(c) Arthur Boyd/Copyright Agency, 2020
48. ARTHUR BOYD
In this painting Arthur Boyd introduces one of his most potent archetypes into the still, sparse space of a Wimmera landscape.
Boyd began painting the Wimmera district in western Victoria some two decades earlier, first visiting in the summer of 1948-49. Known for its wheatfields and vast plains, the Wimmera had attracted the attention of artists before him such as Russell Drysdale (1912-1981) and Boyd’s friend and contemporary, Sidney Nolan (1917-1992). Boyd brought to it his own unique sensibility, finding a landscape that combined the ‘matter-of-fact and poetical.’1 For Boyd, the Wimmera’s parched open spaces and sun-bleached fields dotted with farming equipment evoked a quintessentially Australian rural experience, while its infinite horizons and seemingly endless space stirred the artist’s creative imagination.
When Boyd’s Wimmera landscapes were exhibited in 1950 in Sydney they received instant acclaim, and both the Art Gallery of New South Wales and National Gallery of Victoria acquired works for their collections.2 Over the next few years Boyd continued to travel through the Wimmera district, garnering inspiration for work which he would continue to create decades later. Though he was based in the UK for the majority of the 1960s, he would intermittently return to the Australian landscape in his art, where it would often act as a stage for mythical themes.
In the present work Boyd introduces the motif of the Bride, which he developed a decade earlier in his seminal series of paintings Love, Marriage and Death of a Half-caste, now simply known as the Brides. More than forty paintings form this body of work, which were made over several years from 1958 onwards, and exhibited in both Australia and London. The series is now regarded as Boyd’s most profound allegorical work, and the Brides are undisputedly amongst the most important artworks created by an Australian artist in the twentieth century.
The Brides are widely understood as a discourse on the politics of racial division in Australia.3 Though commenced in the late 1950s, the seed for the series was sewn in 1953 when Boyd made a trip to Central Australia, and saw the abject poverty and degradation of human rights that Aboriginal people were suffering as a result of child removal policies, and the violently racist mentality of the era.4 The profound assault that this had on the artist’s sensitivity is widely discussed in the scholarship on Boyd, and is regarded as pivotal to the inception of the Brides which portray a complex romantic relationship between an Aboriginal man and a white woman.
Boyd responded to the unjust treatment of Aboriginal people via an allegory that could be universally understood – one of unattainable love. In many ways he uses love to humanise his Aboriginal protagonists, at a time when ignorance and dehumanisation prevailed. As a whole these paintings are dreamlike, and deeply irrational. While they resonate with meaning they do not form a clear story and tend to defy straightforward interpretation. The inclusion of the lightly painted bride in the lower right of the present work continues this sense of narrative ambiguity.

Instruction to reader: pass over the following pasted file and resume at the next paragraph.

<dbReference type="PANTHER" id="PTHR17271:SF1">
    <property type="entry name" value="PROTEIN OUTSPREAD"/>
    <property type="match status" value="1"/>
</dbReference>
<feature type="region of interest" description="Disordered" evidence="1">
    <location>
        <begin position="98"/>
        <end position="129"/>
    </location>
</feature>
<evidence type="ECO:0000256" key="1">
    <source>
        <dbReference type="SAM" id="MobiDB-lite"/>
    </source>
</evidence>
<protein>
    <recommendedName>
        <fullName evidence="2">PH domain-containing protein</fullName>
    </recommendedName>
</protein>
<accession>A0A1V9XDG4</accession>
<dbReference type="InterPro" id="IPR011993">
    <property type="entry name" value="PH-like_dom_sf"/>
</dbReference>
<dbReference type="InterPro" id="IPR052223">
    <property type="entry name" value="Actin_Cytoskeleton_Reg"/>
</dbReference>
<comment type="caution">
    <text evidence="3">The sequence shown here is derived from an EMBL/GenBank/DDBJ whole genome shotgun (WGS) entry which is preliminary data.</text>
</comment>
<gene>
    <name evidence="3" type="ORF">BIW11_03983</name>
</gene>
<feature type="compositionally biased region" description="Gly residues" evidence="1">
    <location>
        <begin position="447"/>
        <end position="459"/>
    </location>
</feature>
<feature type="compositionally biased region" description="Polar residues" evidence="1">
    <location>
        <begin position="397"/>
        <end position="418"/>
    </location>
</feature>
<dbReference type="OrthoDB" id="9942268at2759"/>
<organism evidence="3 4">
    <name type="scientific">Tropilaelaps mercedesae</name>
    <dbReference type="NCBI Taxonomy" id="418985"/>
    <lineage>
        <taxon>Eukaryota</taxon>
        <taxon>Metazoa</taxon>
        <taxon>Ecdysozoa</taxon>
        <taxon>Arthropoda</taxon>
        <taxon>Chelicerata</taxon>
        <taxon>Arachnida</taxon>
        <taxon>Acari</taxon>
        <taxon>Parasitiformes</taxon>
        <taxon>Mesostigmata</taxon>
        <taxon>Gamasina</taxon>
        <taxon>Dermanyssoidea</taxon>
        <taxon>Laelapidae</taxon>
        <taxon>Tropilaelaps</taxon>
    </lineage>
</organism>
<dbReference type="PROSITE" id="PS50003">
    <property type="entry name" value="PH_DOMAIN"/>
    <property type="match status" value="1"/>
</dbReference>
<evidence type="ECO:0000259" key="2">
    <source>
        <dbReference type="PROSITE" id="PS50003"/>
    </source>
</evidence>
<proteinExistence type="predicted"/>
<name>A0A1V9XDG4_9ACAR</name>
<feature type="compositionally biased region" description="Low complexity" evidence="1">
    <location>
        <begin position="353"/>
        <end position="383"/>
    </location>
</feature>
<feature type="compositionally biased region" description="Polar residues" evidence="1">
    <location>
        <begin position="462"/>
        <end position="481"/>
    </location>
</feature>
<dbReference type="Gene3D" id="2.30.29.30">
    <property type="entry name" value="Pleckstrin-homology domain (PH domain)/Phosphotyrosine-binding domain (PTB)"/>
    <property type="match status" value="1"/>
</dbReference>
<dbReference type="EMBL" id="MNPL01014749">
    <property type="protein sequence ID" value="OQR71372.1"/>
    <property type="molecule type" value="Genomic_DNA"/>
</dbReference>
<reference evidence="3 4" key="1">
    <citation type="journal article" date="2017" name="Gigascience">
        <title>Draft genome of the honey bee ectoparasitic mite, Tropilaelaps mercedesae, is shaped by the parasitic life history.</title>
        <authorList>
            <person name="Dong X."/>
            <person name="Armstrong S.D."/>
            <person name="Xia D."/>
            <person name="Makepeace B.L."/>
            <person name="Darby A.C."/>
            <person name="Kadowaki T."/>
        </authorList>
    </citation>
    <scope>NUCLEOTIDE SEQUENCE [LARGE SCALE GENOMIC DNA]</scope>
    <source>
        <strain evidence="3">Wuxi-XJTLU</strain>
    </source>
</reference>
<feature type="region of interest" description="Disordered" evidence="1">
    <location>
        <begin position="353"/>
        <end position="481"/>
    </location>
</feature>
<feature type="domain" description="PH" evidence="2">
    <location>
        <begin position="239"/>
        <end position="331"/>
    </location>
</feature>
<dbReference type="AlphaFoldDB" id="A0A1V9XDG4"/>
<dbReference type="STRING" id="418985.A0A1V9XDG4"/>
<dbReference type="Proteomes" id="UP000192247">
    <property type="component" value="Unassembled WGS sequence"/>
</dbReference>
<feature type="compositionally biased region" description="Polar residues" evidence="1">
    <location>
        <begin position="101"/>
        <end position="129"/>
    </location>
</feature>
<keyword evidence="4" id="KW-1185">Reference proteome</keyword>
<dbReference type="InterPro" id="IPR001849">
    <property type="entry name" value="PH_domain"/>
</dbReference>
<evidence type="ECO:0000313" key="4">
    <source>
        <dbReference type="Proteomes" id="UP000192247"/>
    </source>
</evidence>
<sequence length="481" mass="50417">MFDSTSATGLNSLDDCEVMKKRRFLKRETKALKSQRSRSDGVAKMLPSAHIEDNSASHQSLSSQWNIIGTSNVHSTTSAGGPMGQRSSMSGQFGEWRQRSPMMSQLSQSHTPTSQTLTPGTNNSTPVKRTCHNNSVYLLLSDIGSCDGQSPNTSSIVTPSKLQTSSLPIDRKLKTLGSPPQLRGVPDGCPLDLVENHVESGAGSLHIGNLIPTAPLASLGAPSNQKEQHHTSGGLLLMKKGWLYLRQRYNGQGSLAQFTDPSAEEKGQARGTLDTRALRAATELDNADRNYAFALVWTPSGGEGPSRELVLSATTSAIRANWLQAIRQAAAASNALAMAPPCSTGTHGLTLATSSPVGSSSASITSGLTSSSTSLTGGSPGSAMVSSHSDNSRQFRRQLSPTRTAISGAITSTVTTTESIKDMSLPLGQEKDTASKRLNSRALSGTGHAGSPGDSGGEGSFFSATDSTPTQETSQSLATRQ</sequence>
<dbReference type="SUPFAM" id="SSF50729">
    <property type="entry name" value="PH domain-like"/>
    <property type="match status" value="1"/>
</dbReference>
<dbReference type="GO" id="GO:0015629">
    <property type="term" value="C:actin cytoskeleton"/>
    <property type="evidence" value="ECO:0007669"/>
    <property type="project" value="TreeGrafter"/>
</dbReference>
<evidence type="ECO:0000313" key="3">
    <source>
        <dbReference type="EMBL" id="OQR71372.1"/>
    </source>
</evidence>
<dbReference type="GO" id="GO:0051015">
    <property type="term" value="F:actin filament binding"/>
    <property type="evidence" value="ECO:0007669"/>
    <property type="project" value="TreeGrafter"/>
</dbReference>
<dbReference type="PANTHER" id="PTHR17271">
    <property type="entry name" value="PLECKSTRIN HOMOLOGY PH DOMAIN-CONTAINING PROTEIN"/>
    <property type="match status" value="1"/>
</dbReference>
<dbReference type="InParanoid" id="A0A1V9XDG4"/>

In Bride in a Wimmera Landscape the profile of the bride’s face is softly delineated, while her body has become a simplified area of paler coloured earth against which the white pearls of her necklace stand out. She appears to be embracing another figure, depicted in warmer hues with a limb just discernible. Whether this figure is animal or human is difficult to establish, but the curling black tendrils that emanate from it bear similarities to those of the ramox motif of a black ram with curled horns that Boyd frequently used to represent lust and sexuality. A more direct representation of ramox can be seen in the black shape near the centre of the picture plane.
Painted in a soft muted palette with egg tempera and oil on board, the psychological anxiety of Boyd’s Brides of the late 1950s has been replaced by a gentler mood in the present work. Dissolving into the landscape itself, here the Bride achieves the union that evaded her in the earlier series as she rests on the warm dry earth of the Wimmera, entangled with another. In this serene work as in others, Boyd abandons logic to invoke a mythic dimension to the land and its inhabitants that reaches beyond pure representation.
1. Philipp, F., Arthur Boyd, Thames and Hudson, London, 1967, p.64
2. Pearce, B., Arthur Boyd: Retrospective, exh. cat, Art Gallery of New South Wales, Beagle Press, Sydney, 1993, p.184
3. Morgan, K., ‘Boyd’s Brides: A Modern Allegory,’ in Arthur Boyd: Brides, Heide Museum of Modern Art, Victoria, p.8
4. Hoff, U., The Art of Arthur Boyd, Andre Deutsch, London, 1986, p.49
Marguerite Brown MA ArtCur